That’s what gold has done over the past 24 hours.
Up. Down. Up, up, up. Then doooooowwwwwwn.
Yesterday’s 30-buck swing above US$1,600 caught me off guard. I sauntered into the office a little before 9am and the yellow metal was at US$1,583.
Two hours later, I got a text message from a friend yahoo-ing about the price of gold cracking US$1,600.
That’s how quick the jump was.
Come this morning, it had dropped all the way back down to US$1,554.
An overnight plunge of US$54, or 3.2%.
Surging on fear
Given it’s the New Year, analysts will start rolling out their forecasts. You know, what to expect for the year based solely on what we know today.
It was only yesterday I was saying to a co-worker that I expected gold to reach US$1,600 in the next couple of days.
When news of the Iran military strikes hit the airwaves, the precious metal soared quickly, spiking as high as US$1,611 as war fears crept in.
The price of the metal dived when Trump soothed the markets. Telling us that the no Americans were hurt. In turn, markets took that as a sign the worst was over.
The fact not a single Iranian missile resulted in any US casualties has been interpreted as merely a response strike for the US killing Qassem Soleimani. Furthermore, much of the US media is implying that now Iran will stand down.
Trumping speaking and tweeting calmed the nerves, and gold fell.
US dollar gold price — 15-minute chart
(5–9 January 2020)
Arguably this reaction is the yellow metal doing what it does best.
Sensing the fear in the markets as investors flooded into gold on word of missile strikes.
The rise and dive from gold was a little on the extreme side, but it’s important to remember that it’s still very early January.
Many people are still on holidays. My own Fat Tail Media office is running on a skeleton crew.
So the surge upwards is as much about a lack of opposing trades as it is about fear.
In other words, there’s not a lot of traders around right now to take the other side of the trade.
This lack of liquidity means that the sudden rush up didn’t have much to pull it back.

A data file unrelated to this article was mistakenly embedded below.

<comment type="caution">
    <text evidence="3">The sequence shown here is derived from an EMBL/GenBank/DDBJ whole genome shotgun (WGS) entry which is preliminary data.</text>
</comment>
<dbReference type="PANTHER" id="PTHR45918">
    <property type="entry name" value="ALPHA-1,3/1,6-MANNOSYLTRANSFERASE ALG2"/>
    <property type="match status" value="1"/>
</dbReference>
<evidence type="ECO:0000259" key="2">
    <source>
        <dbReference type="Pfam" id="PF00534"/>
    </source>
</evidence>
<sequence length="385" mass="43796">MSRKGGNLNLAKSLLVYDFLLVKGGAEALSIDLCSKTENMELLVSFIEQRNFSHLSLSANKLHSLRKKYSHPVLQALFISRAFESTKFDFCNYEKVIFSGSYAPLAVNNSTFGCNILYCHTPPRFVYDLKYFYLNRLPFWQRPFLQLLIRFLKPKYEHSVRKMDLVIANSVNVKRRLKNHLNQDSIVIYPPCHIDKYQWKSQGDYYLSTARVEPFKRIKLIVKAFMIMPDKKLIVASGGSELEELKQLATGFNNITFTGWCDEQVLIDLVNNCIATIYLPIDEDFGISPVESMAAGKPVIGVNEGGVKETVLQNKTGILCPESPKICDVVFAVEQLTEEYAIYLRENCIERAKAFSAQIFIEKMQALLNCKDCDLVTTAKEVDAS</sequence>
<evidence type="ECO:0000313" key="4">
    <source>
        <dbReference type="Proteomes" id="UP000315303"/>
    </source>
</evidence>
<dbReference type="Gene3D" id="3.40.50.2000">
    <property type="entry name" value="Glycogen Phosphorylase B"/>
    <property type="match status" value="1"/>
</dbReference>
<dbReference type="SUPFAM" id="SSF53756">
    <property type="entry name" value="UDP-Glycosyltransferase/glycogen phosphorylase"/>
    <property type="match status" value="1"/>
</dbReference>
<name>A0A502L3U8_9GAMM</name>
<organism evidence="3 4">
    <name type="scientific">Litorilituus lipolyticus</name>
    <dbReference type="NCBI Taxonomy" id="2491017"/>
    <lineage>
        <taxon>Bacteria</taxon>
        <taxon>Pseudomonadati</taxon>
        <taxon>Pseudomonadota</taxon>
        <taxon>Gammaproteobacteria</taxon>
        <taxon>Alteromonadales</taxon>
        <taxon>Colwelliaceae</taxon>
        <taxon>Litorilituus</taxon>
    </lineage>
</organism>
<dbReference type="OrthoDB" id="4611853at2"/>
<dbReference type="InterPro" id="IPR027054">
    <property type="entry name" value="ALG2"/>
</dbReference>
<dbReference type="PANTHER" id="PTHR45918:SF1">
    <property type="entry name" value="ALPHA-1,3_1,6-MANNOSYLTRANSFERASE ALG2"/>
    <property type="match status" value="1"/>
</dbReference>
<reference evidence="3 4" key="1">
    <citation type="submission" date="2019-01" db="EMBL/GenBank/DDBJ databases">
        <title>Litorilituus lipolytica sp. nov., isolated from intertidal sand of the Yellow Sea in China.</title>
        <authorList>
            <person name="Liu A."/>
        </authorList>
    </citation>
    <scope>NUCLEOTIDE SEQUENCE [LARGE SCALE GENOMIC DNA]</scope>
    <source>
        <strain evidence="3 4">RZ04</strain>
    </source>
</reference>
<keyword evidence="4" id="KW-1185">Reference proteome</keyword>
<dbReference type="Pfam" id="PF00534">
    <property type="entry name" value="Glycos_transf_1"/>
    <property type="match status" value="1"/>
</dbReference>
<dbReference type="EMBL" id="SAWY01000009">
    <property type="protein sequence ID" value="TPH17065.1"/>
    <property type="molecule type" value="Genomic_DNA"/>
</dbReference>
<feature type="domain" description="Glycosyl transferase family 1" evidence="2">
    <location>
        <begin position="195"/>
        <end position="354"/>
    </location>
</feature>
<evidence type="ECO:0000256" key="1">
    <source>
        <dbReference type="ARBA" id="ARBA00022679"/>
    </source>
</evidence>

Where to from here?
A sharp rally and a slump. Does that mean the gold rise is done?
Nope, not on your nelly.
On Monday I mentioned that I think gold is going to gain somewhere between 15 and 20% this year.
Now, I’m not surprised that gold has traded through US$1,600.
Moving through it for the first time in seven years is a positive sign.
But the sell-off isn’t the end of the world either.
I’ve often said the gold price going up in straight line makes me more nervous than small rallies.
Because a straight line up often means a straight line back down, leaving the metal no chance to find technical support at either end.
So, the heat coming off overnight is a good thing.
That said, what’s next?
The first price point to watch is around US$1,550.
I expect to see the yellow metal bob along here for a little bit longer.
The Chinese New Year is only two weeks away. It’s likely jewellery demand gifted at this time of year will keep the gold price where it is.
But — without trigger-happy leaders of course — I wouldn’t be surprised to see the yellow metal fall a little further…back down to US$1,480 as we move into late February and early March.
US dollar gold price — daily chart
(May 2019 to January 2020)
In saying that, any dip in the gold price is unlikely to turn into a price slump.
Think of these price levels like a toddler learning to walk.
The ups and down might feel like it’s going nowhere fast.
Yet every time the yellow metal dives and tests a previous price point, followed by 180 degree turn back up again, it’s creating ‘support’ for the price.
Really, the precious metal soaring, then met with a stumble are just features of an asset in a bull market.
Gold could very well finish 2020 around US$1,850.
East versus West
Now, the dirt I’m sure you’ve all been waiting for…
Last year I was a speaker at the Gold & Alternative Investments Conference (GAIC) in Sydney.
Truth time. The night before when I was rehearsing my speech, I kept running five minutes over time.
And I didn’t want to be the speaker that threw the whole schedule out.
I made a decision. I cut two slides out thinking that would bring me under the 30-minute time limit…
…and it did.
But the problem was, by cutting those two slides out, I actually dropped two whole anecdotes and that meant I finished eight minutes early!
The flip side of this is that I could open up the floor to questions.
Then the master of ceremonies, Tony Locantro, and I had a chance to chat on stage.
Next minute we were both puffing our chests up about who’s the best gold stock picker…
…suddenly that bragging turned into a full-blown competition.
That’s right folks.
Tony and I have put our credibility on the line.
Tony, a stock broker based in Western Australia, against me, a newsletter writer with a thing for micro gold stocks based in Melbourne.
A battle for the ages…East versus West if you will.
As of 1 January 2020, we emailed out our top 10 gold stock picks to the organiser of GAIC.
Come August this year, Tony and I will be up on stage to discuss why we picked our companies, and whose miners retuned the biggest gains.
As for what stocks I picked?
Tune in tomorrow. I’ll talk about why 2020 could be the year of the gold miners…and the stocks I’ve chosen to go up against Tony’s.
One thing I know for sure, it’ll be a nail-biting eight months.
Until next time,